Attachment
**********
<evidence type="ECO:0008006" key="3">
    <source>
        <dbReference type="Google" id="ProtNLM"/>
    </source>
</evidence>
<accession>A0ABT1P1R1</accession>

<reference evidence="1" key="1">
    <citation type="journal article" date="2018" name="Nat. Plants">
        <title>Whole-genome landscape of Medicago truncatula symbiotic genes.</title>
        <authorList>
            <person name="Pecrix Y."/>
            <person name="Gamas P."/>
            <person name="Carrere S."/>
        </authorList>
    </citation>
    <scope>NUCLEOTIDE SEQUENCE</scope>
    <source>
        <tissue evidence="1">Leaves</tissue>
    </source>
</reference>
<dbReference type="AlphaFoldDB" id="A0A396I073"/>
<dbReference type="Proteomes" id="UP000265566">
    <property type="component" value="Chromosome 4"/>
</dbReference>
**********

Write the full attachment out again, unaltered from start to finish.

<evidence type="ECO:0008006" key="3">
    <source>
        <dbReference type="Google" id="ProtNLM"/>
    </source>
</evidence>
<accession>A0ABT1P1R1</accession>

<reference evidence="1" key="1">
    <citation type="journal article" date="2018" name="Nat. Plants">
        <title>Whole-genome landscape of Medicago truncatula symbiotic genes.</title>
        <authorList>
            <person name="Pecrix Y."/>
            <person name="Gamas P."/>
            <person name="Carrere S."/>
        </authorList>
    </citation>
    <scope>NUCLEOTIDE SEQUENCE</scope>
    <source>
        <tissue evidence="1">Leaves</tissue>
    </source>
</reference>
<dbReference type="AlphaFoldDB" id="A0A396I073"/>
<dbReference type="Proteomes" id="UP000265566">
    <property type="component" value="Chromosome 4"/>
</dbReference>